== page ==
IRSA

IRSA: using the infectious disease of Atlantic salmon as a model, this project aims to create new knowledge about gene-editing, enabling the CRISPR/Cas9 technology to be used in a responsible manner.

The overall objective of the project is to identify and provide solutions to the impact(s) of CRISPR/Cas9 on salmon breeding using infectious disease model of Atlantic salmon. This is an important aspect of the CRISPR/Cas9 technology because it provides much needed knowledge about how and where to apply the technology in a safe and sustainable way.

Modern genome editing (GE) techniques such as CRISPR/Cas9 are revolutionizing how the genomes of animals, plants, and microorganisms can be modified. The CRISPR/Cas9 technique has the potential to provide far-reaching solutions to several different challenges as well as provide new opportunities within different sectors, such as aquaculture and veterinary medicine.

In Norway, the EU, and other regions, the current discussion is on if and how products arising from modern GE techniques, especially CRISPR/Cas9, should and/or could be regulated. Given the enormous importance of the matter, the decisions whether to regulate or not to regulate and more importantly, how to regulate GE products, should be based on knowledge derived from profound scientific research. The current existing risk assessment frameworks do not cover CRISPR/Cas9 gene-edited products, and thus will challenge the existing risk assessment framework when it comes to detection, identification, tracing, and monitoring. The necessary knowledge essential to make these crucial decisions and risk assessments is still inadequate.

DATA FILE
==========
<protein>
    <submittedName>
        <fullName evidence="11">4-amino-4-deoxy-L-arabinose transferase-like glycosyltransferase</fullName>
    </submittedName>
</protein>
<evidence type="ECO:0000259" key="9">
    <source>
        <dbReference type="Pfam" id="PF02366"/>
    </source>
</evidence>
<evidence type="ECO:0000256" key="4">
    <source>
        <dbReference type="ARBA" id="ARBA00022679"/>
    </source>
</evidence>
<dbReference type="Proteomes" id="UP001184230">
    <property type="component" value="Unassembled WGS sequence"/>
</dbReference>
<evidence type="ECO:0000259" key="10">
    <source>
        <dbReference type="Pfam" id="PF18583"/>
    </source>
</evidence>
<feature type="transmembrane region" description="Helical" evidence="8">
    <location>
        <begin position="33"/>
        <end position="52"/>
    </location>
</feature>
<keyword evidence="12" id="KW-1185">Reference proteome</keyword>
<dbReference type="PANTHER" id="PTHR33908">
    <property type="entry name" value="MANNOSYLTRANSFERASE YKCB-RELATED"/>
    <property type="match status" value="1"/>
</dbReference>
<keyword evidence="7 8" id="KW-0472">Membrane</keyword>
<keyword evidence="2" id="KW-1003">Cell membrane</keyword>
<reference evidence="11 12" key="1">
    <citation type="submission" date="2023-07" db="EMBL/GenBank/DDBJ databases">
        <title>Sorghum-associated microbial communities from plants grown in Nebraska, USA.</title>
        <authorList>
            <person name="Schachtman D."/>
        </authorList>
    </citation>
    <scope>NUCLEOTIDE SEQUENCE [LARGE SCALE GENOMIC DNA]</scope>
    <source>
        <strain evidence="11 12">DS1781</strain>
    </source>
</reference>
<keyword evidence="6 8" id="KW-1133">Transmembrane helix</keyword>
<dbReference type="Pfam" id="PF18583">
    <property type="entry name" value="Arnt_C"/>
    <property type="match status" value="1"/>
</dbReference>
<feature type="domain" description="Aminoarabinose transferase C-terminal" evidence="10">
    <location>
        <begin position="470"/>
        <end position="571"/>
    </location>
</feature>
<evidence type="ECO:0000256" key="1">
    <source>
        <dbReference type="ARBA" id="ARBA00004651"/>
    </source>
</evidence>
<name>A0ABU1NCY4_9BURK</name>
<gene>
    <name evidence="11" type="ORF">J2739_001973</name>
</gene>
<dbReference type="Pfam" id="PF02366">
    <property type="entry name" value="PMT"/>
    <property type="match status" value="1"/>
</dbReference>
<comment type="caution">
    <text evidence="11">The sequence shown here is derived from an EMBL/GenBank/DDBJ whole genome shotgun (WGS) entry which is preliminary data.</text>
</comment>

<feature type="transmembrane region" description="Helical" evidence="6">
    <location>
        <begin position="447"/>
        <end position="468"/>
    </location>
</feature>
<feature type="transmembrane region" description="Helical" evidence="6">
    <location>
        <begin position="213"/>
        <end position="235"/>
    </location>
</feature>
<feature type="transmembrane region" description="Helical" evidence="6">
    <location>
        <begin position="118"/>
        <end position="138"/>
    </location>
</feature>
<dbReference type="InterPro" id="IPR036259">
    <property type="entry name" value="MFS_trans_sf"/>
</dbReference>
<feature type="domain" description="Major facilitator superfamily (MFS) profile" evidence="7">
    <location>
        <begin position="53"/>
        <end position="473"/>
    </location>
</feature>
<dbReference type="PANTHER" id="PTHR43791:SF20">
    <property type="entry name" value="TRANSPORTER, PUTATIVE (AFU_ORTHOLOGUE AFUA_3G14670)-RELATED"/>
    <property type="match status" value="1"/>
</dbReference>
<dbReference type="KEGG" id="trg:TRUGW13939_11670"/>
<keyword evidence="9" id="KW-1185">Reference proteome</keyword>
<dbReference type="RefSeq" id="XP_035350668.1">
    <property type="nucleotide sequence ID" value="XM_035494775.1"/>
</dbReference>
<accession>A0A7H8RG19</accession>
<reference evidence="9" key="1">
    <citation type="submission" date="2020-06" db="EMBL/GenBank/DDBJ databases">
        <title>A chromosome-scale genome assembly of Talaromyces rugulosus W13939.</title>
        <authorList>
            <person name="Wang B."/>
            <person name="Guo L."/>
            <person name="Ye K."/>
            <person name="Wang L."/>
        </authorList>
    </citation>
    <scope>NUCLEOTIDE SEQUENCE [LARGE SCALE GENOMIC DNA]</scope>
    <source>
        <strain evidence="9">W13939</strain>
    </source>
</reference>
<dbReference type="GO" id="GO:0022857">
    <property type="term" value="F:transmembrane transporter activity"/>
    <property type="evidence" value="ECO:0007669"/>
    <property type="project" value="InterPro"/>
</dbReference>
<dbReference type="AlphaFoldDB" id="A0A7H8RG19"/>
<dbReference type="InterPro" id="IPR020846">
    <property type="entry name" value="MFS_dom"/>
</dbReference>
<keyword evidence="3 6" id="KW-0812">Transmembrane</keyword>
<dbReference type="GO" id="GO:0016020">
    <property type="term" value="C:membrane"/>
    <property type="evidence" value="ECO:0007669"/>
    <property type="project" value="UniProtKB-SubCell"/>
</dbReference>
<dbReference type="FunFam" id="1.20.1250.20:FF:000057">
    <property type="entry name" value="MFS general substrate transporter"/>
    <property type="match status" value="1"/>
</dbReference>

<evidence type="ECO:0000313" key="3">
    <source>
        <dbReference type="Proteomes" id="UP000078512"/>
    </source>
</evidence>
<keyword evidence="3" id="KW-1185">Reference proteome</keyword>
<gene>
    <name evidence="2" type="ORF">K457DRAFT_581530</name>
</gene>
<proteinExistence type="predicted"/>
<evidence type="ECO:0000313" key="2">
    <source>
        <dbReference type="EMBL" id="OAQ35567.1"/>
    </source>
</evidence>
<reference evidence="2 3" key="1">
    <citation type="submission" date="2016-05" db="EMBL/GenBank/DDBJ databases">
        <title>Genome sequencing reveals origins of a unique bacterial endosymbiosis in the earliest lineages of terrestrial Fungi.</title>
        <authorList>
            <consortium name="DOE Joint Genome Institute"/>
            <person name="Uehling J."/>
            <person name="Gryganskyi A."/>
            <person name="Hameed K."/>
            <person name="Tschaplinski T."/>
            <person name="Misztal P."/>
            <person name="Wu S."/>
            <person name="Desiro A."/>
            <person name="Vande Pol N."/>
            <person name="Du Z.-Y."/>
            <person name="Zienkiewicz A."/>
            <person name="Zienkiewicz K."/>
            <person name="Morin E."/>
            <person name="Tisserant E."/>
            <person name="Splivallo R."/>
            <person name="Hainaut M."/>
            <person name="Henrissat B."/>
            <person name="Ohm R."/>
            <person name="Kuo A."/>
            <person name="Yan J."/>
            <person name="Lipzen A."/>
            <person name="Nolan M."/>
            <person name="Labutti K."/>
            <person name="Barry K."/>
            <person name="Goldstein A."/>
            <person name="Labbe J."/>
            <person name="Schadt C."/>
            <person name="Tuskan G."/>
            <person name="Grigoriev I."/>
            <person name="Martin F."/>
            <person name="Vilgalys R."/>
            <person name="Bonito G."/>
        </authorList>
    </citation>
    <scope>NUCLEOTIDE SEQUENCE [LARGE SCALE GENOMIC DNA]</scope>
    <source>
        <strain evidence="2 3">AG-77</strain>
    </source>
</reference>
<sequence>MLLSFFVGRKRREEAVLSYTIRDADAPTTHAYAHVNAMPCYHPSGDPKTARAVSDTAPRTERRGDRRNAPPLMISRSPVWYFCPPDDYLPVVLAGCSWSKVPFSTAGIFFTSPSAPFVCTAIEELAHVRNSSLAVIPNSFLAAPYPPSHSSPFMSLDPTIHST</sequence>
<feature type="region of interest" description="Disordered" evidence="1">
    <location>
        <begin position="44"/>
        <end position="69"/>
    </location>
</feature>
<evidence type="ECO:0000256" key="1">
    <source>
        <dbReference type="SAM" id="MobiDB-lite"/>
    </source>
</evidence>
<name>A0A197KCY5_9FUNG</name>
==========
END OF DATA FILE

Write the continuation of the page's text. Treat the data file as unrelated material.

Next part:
This project aims to use infectious salmon anemia (ISA) disease of Atlantic salmon as a model to create new knowledge about gene-editing in animal breading, enabling the CRISPR/Cas9 technology to be used in an efficient, safe and sustainable manner. Specifically, we hope to identify and provide solutions on how to limit/prevent off-target effects of CRISPR/Cas9 using salmonids-derived cell-lines before moving onto in-vivo testing. In addition, the project integrates key aspects of Responsible Research and Innovation (RRI) and discusses sustainability related to the use of CRISPR/Cas9 in animal breeding.

Results from the project will provide information needed by the salmon aquaculture industry on the impacts of the new and innovative CRISPR/Cas9 technology on salmon health and the ecosystem, helping the industry to formulate a perception of CRISPR/Cas9 based on scientific knowledge.

Overall, this project has animal welfare, environmental, economic, political and social benefits.

Project members:

Arinze Okoli (contact person)

Jennifer Ann Lillebo Nunn

Idun Merete Grønsberg